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European stocks rose as companies from BP (BP/) Plc to Deutsche Bank AG reported earnings and the Federal Reserve began a two-day meeting. U.S. stock-index futures were little changed and Asian shares fell.
The Stoxx Europe 600 Index added 0.2 percent to 320.25 at 8:52 a.m. in London. The gauge fell 0.2 percent yesterday, snapping a three-week rally, as U.S. factory production and home sales missed forecasts. The index has still soared 15 percent in 2013, closing at a five-year high on Oct. 22, as central banks around the world pledged to leave interest rates low for a prolonged period.
“The Fed meeting is in focus and it is likely that the Committee will view weak U.S. economic reports as not supportive of tapering in 2013,” said Lorne Baring, who oversees about $500 million as managing director of B Capital SA in Geneva. “The overreaction to the mention of tapering is now over. Underlying sentiment is still positive and I think European stocks still offer more intrinsic value than U.S. equities.”
The Federal Open Market Committee starts a two-day meeting today to consider when to begin trimming the $85 billion-a-month of bond purchases that have buoyed global markets. Policy makers will hold off paring stimulus measures until the March 18-19 meeting, survey showed this month.
A Commerce Department report may show that retail sales stalled in September. Economists forecast no change in purchases, the worst reading in six months, after a 0.2 percent gain the previous month. Separate data at 10 a.m. will probably show consumer confidence declined this month.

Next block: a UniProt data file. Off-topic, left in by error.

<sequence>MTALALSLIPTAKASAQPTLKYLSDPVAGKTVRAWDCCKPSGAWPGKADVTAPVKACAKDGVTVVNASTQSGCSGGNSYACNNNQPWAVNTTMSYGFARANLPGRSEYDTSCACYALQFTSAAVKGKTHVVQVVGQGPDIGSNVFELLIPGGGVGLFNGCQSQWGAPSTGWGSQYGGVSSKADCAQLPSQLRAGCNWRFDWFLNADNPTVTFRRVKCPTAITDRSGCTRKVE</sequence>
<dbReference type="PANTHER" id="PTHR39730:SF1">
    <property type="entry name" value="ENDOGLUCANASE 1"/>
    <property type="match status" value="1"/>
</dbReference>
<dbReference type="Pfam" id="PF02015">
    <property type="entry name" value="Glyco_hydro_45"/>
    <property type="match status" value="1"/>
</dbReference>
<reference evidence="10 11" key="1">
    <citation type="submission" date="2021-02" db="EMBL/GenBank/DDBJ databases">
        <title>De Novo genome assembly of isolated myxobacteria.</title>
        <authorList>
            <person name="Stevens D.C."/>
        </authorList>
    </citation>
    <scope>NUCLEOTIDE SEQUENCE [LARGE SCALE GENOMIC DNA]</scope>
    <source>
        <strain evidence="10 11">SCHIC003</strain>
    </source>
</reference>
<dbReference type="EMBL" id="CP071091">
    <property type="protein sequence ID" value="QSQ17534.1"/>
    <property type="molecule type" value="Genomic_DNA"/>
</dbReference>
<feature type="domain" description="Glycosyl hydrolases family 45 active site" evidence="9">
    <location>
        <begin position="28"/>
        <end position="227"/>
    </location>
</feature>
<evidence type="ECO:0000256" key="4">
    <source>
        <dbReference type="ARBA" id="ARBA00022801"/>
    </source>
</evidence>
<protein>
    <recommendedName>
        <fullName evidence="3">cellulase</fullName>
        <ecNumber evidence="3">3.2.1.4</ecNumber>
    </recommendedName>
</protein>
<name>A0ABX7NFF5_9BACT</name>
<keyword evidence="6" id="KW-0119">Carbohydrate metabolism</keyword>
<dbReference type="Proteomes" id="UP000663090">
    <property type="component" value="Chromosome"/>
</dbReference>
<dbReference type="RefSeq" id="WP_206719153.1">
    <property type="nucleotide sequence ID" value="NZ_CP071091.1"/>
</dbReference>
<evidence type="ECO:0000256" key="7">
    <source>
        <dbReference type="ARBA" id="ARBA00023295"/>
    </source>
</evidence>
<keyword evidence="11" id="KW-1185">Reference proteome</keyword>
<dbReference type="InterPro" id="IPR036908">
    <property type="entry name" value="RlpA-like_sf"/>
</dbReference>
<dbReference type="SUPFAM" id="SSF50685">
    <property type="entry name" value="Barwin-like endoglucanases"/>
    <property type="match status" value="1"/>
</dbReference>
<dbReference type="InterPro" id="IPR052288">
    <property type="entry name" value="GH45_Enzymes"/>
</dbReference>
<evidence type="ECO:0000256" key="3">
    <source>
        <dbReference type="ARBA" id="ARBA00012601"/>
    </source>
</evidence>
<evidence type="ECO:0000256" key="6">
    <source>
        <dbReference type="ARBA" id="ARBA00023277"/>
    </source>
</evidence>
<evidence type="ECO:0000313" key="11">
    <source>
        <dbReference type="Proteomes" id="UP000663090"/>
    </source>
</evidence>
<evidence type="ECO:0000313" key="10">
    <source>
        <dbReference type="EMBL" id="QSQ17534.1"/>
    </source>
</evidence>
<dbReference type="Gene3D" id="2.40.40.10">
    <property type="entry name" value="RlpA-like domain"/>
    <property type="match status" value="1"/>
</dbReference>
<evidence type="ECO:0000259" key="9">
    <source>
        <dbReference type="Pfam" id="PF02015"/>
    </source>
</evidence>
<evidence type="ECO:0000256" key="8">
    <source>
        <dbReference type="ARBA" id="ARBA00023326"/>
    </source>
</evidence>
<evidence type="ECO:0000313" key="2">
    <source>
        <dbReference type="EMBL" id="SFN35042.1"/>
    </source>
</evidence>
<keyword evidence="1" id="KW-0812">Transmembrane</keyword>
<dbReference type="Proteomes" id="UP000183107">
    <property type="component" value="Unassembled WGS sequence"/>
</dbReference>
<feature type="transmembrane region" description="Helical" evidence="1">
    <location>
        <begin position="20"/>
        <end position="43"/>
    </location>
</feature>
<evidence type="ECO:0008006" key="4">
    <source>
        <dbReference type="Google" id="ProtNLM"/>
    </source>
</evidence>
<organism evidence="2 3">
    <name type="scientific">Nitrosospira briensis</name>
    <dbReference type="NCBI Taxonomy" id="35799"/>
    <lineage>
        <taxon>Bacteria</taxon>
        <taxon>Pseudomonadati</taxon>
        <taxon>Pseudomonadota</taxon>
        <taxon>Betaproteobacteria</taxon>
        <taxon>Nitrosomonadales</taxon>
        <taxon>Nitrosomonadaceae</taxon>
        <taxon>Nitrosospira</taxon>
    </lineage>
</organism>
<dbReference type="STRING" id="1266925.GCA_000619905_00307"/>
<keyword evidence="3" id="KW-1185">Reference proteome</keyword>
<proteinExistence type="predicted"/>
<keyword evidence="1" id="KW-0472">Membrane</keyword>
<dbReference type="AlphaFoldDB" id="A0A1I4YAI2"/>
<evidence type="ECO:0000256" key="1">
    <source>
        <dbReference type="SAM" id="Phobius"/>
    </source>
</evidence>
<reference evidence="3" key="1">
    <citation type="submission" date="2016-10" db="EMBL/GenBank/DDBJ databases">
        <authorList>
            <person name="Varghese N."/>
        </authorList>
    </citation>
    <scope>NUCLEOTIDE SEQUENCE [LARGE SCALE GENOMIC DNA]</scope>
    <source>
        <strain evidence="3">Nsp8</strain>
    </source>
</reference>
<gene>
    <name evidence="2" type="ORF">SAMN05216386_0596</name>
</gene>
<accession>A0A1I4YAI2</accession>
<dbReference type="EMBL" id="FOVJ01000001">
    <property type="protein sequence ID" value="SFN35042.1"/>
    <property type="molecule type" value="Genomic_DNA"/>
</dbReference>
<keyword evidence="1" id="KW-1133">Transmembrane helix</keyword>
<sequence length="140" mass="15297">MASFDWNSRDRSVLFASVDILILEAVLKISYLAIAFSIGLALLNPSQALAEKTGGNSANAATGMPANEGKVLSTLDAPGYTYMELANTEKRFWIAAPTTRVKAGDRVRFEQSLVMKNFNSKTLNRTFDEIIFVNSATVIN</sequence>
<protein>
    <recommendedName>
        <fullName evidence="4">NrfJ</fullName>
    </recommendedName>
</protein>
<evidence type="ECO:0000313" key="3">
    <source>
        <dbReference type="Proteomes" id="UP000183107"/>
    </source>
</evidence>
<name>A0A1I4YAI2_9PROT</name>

BP gained 4.1 percent to 470.6 pence. Europe’s third-largest oil company raised its dividend by 5.6 percent to 9.5 cents a share. Profit adjusted for one-time items and inventory changes dropped to $3.7 billion from $5 billion a year earlier, beating the $3.4 billion average estimate of analysts.
OC Oerlikon Corp. (OERL) climbed 2 percent to 12.70 francs. The maker of textile machinery reported third-quarter earnings before interest and tax of 88 million francs, beating the 86 million francs analysts had forecast.
Deutsche Bank slid 2.5 percent to 35 euros after Europe’s biggest investment bank by revenue said that net income in the three months through September declined to 41 million euros ($56 million) from 747 million euros a year earlier. That missed the 430 million-euro average estimate of analysts.
FTSE 100 6,757.14 +31.32 +0.47%
CAC 40 4,265.31 +13.70 +0.32%
DAX 8,991.8 +13.15 +0.15%
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